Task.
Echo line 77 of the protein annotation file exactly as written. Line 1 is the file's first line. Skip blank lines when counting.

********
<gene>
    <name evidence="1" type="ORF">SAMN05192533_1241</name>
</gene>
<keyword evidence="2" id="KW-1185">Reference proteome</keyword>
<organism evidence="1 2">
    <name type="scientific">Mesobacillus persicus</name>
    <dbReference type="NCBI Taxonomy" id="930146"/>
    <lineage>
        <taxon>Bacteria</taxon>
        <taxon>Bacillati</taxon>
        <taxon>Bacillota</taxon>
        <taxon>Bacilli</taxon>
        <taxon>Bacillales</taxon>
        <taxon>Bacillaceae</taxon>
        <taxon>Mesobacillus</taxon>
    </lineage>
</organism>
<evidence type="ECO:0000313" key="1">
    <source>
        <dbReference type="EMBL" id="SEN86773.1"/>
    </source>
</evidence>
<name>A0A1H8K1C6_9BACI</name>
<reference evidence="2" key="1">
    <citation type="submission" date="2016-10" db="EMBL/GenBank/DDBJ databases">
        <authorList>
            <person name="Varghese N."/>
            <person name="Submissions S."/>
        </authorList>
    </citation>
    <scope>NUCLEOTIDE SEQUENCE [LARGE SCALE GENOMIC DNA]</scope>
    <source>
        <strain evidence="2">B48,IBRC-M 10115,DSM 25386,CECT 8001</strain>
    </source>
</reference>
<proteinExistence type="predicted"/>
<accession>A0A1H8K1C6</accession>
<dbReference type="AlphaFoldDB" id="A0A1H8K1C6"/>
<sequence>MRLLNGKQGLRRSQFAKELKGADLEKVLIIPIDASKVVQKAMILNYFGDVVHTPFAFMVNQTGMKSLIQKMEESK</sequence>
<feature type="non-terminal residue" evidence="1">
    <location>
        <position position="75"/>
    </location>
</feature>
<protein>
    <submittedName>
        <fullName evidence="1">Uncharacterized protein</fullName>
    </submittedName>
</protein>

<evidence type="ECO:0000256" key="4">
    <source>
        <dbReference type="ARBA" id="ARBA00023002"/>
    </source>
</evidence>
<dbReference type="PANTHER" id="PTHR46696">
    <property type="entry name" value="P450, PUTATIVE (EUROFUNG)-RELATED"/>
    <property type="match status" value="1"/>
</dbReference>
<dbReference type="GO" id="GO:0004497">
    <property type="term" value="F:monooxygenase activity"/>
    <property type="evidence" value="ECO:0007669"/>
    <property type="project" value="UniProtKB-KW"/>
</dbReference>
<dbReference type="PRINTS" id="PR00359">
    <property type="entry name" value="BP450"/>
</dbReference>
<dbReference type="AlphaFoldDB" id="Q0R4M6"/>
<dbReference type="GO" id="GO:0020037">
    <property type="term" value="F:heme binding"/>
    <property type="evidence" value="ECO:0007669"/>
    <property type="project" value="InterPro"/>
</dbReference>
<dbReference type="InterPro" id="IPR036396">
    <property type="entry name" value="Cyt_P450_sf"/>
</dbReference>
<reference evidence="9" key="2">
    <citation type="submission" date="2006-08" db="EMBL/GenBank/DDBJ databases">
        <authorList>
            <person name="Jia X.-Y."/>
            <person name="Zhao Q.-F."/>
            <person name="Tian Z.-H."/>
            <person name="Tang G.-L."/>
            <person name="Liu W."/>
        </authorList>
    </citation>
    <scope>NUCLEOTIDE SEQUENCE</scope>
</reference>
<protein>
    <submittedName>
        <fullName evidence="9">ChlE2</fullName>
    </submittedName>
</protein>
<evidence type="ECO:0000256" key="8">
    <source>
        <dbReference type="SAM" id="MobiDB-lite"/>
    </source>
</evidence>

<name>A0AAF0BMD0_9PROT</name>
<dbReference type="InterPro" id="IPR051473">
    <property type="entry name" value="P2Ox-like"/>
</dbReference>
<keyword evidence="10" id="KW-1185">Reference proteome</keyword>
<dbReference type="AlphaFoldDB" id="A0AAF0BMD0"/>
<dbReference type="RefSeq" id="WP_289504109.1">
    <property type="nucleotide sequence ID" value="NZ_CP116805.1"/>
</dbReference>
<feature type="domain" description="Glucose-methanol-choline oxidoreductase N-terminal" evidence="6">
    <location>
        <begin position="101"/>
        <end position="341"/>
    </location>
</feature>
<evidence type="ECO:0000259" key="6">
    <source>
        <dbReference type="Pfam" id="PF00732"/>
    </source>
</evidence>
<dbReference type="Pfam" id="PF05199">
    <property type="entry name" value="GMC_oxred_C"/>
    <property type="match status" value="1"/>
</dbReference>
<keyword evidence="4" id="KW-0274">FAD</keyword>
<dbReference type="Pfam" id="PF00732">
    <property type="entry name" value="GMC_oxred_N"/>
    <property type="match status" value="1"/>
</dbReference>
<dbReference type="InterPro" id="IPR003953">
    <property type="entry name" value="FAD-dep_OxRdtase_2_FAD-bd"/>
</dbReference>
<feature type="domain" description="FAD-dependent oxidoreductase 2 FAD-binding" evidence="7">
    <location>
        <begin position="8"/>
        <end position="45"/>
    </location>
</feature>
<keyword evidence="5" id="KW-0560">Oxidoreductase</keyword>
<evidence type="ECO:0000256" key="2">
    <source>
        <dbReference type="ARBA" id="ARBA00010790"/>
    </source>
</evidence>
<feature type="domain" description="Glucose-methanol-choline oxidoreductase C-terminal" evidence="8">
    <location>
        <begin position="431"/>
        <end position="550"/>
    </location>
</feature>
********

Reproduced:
    <citation type="submission" date="2006-08" db="EMBL/GenBank/DDBJ databases">